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Martha’s favorite photos from the archives:

Opening of the Coordination and Information Center (later renamed the Nuclear Testing Archive) in 1981.  L. To R.: Shirley Denson, Harold Cunningham, Mahlon Gates, Donna Suazo, July 21, 1981 at 3084 South Highland Drive, Suite C, Las Vegas Nevada.
Opening of the Coordination and Information Center (later renamed the Nuclear Testing Archive) in 1981. Left to right: Shirley Denson, Harold Cunningham, Mahlon Gates and Donna Suazo, July 21, 1981, at 3084 South Highland Drive, Suite C, Las Vegas, Nevada.
President Kennedy and AEC Chairman Glenn T. Seaborg look at the Beetle during President Kennedy’s visit to the Nuclear Rocket Development Station (Area 25) on Dec. 8, 1962. A remote handling vehicle designed to allow users to handle radioactive material, the Beetle fascinated the president.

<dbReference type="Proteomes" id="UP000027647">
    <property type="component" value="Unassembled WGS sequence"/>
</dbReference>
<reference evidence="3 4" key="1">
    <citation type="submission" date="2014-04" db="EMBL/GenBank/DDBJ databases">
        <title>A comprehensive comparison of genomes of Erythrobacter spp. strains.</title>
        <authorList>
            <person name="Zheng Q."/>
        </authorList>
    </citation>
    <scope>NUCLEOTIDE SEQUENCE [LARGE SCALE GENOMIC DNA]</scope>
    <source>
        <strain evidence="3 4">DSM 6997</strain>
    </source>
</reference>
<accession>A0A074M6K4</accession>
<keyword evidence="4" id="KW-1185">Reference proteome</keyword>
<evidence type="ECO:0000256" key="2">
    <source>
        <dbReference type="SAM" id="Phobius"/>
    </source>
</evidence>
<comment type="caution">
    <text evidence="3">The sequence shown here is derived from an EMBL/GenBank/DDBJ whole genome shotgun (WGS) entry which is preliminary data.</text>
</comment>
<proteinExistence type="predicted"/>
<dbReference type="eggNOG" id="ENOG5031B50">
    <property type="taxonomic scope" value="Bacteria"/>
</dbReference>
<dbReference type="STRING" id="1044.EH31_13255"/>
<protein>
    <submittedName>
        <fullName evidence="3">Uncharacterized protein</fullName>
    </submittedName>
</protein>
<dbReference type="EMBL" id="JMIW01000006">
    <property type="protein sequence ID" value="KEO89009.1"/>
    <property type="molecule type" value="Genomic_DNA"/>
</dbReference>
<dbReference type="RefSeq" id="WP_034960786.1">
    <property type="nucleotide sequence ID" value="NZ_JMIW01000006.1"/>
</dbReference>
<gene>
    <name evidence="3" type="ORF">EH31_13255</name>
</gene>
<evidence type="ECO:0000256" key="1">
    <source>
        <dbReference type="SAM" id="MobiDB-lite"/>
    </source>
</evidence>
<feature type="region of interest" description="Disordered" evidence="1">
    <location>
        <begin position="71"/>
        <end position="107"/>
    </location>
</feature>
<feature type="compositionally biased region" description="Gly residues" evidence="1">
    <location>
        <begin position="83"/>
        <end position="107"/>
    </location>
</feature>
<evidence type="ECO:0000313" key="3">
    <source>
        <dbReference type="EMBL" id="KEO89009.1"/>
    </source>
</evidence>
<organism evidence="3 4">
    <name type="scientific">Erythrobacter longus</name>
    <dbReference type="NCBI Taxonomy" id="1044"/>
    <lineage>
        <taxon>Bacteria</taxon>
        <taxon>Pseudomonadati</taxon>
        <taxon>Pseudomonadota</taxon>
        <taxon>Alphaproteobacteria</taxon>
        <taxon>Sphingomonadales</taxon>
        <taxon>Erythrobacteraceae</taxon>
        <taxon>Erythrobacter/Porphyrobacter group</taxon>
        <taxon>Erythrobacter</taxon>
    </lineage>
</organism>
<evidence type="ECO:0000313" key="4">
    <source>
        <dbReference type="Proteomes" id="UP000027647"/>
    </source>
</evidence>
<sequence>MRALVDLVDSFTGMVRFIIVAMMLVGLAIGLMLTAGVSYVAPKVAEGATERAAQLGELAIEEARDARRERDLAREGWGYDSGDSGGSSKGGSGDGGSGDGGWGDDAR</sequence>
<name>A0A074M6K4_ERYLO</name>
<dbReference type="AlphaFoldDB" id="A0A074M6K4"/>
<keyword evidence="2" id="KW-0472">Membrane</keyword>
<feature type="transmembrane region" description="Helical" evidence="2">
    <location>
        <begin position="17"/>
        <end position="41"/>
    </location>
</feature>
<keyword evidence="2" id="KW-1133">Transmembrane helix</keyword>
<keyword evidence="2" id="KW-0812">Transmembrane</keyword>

President Kennedy and AEC Chairman Glenn T. Seaborg look at the Beetle during President Kennedy’s visit to the Nuclear Rocket Development Station (Area 25) on Dec. 8, 1962. A remote handling vehicle designed to allow users to handle radioactive material, the Beetle fascinated the president.
During the Apollo era of space flight to the moon, craters were a critical part of how astronauts identified landmarks on the lunar surface. In February 1965, Neil Armstrong and Buzz Aldrin were among several astronauts who visited the NNSS to study craters as part of their preparations for Apollo 11.
During the Apollo era of space flight to the moon, craters were a critical part of how astronauts identified landmarks on the lunar surface. In February 1965, Neil Armstrong and Buzz Aldrin were among several astronauts who visited the NNSS to study craters as part of their preparations for Apollo 11.